How to fix Hawaii’s pension problem

Imagine if you could take more money out of your bank account than you could put in.

As crazy as that sounds, that is exactly how Hawaii’s public pension system works, and it has resulted in a $12 billion debt problem.

Essentially, Hawaii’s public pension system has been operating like a Ponzi scheme, named after that infamous huckster Charles Ponzi (1882-1949) who defrauded investors in the early part of the last century by giving them large returns on their investments initially, but primarily at the expense of later investors who ended up with nothing.

In Hawaii, this system lives on in the form of the state’s pension program for former state employees, which now has reached the point where it has billions of dollars in unfunded liabilities.

Unless something creative is done, this could devastate thousands of state retirees who have been counting on payouts from that system, as well as Hawaii citizens overall who stand to be tapped as taxpayers to pay off the system’s growing debts, at the possible expense of various essential government services and their own economic and social well-being.

Known as a “defined-benefit” system, Hawaii’s public retirement program basically promises state workers generous benefits at the end of their working careers, regardless of how much money has been contributed to the fund. This defined-benefit system has created the growing debt problem, which has mushroomed to the highest level in the history of the state.

This looming debt problem has stumped Hawaii leaders for decades, but solutions to the problem could be simple, if modeled after best-practices in use around the nation.

One option is to switch to a “defined-contribution” system. Unlike a “defined-benefit” system, the defined-contribution plan promises government workers benefits based on how much money was contributed to the fund, similar to a 401(k). This balances revenues with expenses, so the pension system remains fully funded.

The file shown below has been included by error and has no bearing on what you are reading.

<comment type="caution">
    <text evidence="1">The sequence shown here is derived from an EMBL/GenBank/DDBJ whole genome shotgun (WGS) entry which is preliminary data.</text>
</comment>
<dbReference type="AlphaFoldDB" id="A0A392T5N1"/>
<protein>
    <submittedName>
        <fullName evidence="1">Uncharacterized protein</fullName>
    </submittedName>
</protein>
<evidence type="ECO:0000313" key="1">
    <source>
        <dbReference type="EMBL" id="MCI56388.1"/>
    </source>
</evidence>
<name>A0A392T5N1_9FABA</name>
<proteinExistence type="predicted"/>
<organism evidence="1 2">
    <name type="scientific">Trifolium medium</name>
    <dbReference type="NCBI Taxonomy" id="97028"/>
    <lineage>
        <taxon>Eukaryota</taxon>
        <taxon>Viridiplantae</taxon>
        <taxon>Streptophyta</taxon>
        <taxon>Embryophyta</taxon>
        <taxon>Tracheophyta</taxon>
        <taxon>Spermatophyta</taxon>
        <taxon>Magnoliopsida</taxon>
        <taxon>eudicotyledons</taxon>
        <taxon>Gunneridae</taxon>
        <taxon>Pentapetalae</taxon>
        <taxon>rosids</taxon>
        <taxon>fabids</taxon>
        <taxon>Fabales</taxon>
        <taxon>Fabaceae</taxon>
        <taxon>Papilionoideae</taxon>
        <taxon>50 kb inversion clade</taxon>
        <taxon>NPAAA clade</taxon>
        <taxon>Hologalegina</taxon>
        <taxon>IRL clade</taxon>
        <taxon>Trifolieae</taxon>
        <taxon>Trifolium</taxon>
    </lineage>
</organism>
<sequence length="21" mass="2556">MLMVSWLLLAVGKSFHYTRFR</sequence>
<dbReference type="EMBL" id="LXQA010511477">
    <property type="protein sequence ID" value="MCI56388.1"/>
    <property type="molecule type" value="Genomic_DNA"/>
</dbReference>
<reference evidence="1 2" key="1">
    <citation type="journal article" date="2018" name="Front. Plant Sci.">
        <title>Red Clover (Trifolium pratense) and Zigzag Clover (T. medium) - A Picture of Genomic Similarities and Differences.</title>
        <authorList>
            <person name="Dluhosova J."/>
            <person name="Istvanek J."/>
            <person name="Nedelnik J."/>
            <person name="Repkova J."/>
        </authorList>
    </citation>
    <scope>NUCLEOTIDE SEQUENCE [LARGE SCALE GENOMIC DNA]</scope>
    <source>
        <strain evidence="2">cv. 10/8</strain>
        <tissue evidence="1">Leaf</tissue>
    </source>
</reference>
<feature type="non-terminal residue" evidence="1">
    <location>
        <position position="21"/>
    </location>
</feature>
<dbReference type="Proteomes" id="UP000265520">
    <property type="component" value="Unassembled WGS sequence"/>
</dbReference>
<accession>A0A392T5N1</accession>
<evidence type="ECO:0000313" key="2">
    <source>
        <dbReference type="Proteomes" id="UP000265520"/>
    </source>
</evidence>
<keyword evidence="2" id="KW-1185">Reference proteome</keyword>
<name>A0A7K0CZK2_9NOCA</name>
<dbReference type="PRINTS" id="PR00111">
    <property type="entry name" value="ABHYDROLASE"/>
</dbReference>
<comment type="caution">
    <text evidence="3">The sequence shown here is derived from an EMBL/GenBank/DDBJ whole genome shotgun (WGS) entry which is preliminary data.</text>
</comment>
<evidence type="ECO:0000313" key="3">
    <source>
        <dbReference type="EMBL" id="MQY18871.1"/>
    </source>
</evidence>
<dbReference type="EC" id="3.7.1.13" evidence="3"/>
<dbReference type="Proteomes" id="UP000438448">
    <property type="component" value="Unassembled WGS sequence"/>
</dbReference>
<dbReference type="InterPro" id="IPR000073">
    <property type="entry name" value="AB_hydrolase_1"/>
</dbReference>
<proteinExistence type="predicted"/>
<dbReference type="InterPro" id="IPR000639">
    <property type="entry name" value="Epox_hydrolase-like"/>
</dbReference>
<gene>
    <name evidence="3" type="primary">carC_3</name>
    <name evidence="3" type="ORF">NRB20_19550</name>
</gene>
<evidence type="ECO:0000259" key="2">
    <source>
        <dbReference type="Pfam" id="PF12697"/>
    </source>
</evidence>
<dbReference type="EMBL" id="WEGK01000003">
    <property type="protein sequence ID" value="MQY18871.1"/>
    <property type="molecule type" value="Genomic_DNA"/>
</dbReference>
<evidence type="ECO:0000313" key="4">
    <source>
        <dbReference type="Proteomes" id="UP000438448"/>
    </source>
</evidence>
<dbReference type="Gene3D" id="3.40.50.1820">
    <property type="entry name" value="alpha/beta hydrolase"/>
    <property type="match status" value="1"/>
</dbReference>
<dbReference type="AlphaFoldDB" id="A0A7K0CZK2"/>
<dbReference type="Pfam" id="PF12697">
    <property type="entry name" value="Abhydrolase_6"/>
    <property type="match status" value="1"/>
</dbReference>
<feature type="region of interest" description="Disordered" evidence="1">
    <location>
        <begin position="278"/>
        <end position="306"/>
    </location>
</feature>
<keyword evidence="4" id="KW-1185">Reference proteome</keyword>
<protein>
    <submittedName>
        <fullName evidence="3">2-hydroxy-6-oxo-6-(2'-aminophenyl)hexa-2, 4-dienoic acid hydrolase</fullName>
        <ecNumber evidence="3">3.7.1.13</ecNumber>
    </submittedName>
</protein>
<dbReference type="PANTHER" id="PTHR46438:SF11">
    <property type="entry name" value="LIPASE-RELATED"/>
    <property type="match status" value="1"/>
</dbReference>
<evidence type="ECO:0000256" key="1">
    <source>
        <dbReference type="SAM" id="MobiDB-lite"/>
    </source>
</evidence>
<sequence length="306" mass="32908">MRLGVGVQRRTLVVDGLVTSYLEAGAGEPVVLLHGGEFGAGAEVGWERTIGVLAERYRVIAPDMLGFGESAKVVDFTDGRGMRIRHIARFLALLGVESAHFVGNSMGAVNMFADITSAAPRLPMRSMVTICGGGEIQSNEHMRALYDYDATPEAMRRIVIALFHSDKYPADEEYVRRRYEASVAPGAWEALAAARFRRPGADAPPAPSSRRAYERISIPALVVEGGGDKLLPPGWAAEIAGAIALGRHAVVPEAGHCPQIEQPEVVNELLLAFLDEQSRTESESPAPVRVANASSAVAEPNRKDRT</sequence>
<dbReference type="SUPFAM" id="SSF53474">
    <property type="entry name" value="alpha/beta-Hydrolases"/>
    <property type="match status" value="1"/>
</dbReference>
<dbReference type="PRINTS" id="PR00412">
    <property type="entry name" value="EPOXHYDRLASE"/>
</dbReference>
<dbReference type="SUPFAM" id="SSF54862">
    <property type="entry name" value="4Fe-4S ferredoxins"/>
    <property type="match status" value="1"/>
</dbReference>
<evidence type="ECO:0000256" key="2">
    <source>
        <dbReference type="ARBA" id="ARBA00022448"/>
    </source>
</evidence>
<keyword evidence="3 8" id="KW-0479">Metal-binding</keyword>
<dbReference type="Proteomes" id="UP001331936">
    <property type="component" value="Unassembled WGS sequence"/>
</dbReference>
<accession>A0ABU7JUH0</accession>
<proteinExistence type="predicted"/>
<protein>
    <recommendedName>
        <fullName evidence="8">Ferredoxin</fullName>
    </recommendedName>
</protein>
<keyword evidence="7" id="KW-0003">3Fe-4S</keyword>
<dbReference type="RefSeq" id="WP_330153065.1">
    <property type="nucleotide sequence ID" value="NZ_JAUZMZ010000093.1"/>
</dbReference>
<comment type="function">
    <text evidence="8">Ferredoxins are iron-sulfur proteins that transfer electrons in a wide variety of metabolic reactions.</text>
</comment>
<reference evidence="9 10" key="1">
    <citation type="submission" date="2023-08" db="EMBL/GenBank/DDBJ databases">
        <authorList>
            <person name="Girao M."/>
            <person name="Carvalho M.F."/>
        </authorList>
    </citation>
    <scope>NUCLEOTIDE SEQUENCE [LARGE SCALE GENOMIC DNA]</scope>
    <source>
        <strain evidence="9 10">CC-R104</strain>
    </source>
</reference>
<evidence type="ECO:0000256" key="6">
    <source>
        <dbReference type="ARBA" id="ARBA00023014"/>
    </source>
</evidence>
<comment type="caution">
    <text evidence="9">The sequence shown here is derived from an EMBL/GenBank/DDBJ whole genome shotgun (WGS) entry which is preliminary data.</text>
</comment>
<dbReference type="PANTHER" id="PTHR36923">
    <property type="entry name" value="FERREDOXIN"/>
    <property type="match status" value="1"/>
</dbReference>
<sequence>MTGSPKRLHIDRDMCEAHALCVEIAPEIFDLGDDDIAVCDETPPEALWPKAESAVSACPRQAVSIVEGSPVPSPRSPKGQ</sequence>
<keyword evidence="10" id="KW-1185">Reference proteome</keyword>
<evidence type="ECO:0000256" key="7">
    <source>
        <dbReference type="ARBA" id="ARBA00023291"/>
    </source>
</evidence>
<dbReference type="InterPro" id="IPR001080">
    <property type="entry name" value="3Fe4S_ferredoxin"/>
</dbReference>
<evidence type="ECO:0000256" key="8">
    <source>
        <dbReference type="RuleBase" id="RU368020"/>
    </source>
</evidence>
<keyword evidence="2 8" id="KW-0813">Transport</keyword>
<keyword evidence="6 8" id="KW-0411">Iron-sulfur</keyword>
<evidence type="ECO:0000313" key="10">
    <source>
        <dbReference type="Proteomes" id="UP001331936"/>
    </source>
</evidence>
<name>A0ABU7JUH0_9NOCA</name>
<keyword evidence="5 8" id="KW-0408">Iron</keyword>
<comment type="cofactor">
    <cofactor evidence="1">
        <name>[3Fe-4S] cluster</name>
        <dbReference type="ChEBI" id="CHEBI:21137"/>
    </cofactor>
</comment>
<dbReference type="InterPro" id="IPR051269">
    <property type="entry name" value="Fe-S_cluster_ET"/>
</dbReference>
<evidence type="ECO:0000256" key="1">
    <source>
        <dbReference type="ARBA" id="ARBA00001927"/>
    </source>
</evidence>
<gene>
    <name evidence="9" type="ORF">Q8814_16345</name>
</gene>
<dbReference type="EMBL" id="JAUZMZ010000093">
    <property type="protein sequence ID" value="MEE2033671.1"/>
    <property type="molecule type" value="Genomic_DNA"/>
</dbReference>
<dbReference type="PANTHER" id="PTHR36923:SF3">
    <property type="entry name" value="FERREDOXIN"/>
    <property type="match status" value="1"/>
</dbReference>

The defined-contribution pension plan has helped nine states roll back their pension debt: Oklahoma, Michigan, Alaska, Florida, Montana, South Carolina, North Dakota, Ohio and Colorado.

Three of the states — Oklahoma, Michigan and Alaska — require all new employees to participate in the defined-contribution plan. The other six simply offer the defined-contribution plan as an option for some of their employees.

In addition, 10 other states offer a hybrid retirement plan system, which combines both defined-benefit and defined-contribution plans. These are Georgia, Utah, Michigan, Rhode Island, Virginia, Tennessee, Washington, Indiana, California and Oregon.

Hawaii would do well to learn from nationwide best-practices and switch to a retirement pension system that would keep the books balanced.

Developing solutions might be easy, but implementing them could prove to be more difficult, so long as political leaders in Hawaii opt for Band-aids to address the problem, such as raising taxes, insteading of dealing with the root cause.

Raising taxes will never completely fix the fundamental problem within Hawaii’s public pension system. The broken defined-benefit system will continue to make big promises to government workers without adequately funding those promises, and at some point, the money will run out.

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